The 2021 Personal Care Products Council Summit focused on beauty bouncing back after a year hampered by the coronavirus pandemic.
The event, which took place from May 11 to 13 online, included an array of executives talking about the various levels of recovery, from bolstering sales to reintroducing workforces to the office.
For the event’s first session, William P. Lauder, executive chairman of the Estée Lauder Cos. Inc., sat down with Jenny B. Fine, WWD and Beauty Inc’s executive editor, beauty.
“One of my key takeaways for the year is the resilience of everybody as individuals to adapt to a meaningfully changed environment,” Lauder said. “For many of us, working in the Zoom environment, we were only marginally less productive than working in person.”
Transparency — from advocacy to sustainability — is also top of mind for Lauder, as consumers become ever more knowledgable about what’s in the products they use and how they are manufactured. “What we do in beauty is surprise and delight the consumer by offering her product that she didn’t know she wanted until she sees that she can’t do without it,” Lauder said. “In order to attract what we need, which are Generation Z and Millennials, we also have to be great citizens, and stand for something that our employees can be proud of.”
Lauder also tackled the acceleration of e-commerce, noting that the shift is expected to be a permanent one for beauty. When it comes to Amazon as a key outlet for prestige beauty, though, the jury is still out. “Their efforts are very nascent, and it would be unfair to criticize without having seen a more fulsome effort over a sustained period of time,” Lauder said. “Amazon has been quite innovative and revolutionary in a number of ways, and at the same time, this type of shopping has not enhanced the experience.”
But the ever-increasing democratization of distribution, as with Ulta Beauty’s partnership with Target and the Sephora-Kohl’s deal — those reflect permanent changes to the landscape. “The notion of how we stimulate the consumer has changed,” he said. “We’ve seen that online shopping has replaced two-day trips to shop from a more remote location. What are we going to do to serve that consumer? […] It is going to be a hybridized lump, most of our retail trade is oversized and the amount of square footage per unit. They can reduce the size of the unit because I don’t believe they need to hold as much inventory. The hybrid model is having inventory for merchandise the consumer wishes to buy right away, such as beauty, and having less of an inventory in other areas,” he continued.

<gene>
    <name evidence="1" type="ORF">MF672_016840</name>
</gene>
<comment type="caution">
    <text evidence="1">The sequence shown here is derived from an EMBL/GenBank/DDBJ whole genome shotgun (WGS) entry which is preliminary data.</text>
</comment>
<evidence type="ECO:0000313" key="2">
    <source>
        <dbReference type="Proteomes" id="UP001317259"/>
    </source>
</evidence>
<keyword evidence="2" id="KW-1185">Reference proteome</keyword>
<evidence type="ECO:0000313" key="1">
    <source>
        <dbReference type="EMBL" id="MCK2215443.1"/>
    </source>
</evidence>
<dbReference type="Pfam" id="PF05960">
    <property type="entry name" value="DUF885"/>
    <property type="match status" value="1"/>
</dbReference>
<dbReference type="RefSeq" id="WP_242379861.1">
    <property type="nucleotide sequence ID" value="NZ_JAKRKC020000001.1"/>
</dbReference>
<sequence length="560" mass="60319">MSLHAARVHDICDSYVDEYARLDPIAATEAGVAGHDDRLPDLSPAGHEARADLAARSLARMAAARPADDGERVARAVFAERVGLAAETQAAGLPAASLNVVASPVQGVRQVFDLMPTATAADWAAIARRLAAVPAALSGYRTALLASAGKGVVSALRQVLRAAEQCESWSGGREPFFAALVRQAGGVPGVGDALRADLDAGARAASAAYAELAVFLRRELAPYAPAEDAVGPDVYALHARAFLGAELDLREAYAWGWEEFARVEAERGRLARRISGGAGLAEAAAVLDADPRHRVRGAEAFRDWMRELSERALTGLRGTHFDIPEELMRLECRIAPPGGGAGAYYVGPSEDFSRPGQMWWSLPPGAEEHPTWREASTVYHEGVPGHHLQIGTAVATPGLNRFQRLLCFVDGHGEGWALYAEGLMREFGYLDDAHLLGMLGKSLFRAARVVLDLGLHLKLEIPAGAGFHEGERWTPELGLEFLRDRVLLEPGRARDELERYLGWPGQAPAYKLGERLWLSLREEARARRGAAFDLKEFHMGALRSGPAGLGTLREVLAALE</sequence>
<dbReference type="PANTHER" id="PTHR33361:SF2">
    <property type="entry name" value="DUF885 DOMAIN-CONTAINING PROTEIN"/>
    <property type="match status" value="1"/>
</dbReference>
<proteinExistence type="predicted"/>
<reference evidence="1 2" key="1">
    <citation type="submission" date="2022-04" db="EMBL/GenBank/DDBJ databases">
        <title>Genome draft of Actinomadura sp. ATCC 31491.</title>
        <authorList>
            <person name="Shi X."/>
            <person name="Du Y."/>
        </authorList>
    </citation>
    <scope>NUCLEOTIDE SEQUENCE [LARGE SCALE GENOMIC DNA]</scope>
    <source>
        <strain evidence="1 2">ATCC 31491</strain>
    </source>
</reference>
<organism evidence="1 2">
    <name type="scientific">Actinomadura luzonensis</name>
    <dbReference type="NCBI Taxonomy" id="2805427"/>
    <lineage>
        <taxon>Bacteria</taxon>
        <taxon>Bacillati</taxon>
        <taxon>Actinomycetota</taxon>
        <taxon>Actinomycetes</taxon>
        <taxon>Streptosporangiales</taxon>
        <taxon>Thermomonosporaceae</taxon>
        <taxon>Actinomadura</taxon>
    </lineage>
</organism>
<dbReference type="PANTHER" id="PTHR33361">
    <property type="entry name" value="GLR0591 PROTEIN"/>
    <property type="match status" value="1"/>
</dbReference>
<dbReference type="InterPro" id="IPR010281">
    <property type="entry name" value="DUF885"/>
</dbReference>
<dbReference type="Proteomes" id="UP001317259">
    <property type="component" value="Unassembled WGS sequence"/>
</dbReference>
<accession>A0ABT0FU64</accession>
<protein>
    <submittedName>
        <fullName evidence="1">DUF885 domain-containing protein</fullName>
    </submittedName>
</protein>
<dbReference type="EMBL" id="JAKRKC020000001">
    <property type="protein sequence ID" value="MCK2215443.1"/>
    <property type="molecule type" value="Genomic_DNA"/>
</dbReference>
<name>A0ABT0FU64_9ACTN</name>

As the Estée Lauder Cos., founded by Lauder’s grandmother Estée, turns 75 this year, the executive also spoke about what brands need for longevity. “You’ve got to have a brand and a product that is relevant to your consumer, and secondly, the consumer’s got to perceive that what you offer them is desirable enough for them to spend their disposable income on it,” Lauder said. “Lastly, that experience has got to be worth it for them so that they’re willing to come back again.”
Other speakers include influencer and founder Camila Coelho, Imagine cofounder Paul Polman, Procter & Gamble global beauty chief communications officer Kelly Vanasse, and PCPC president and chief executive officer Lezlee Westine.
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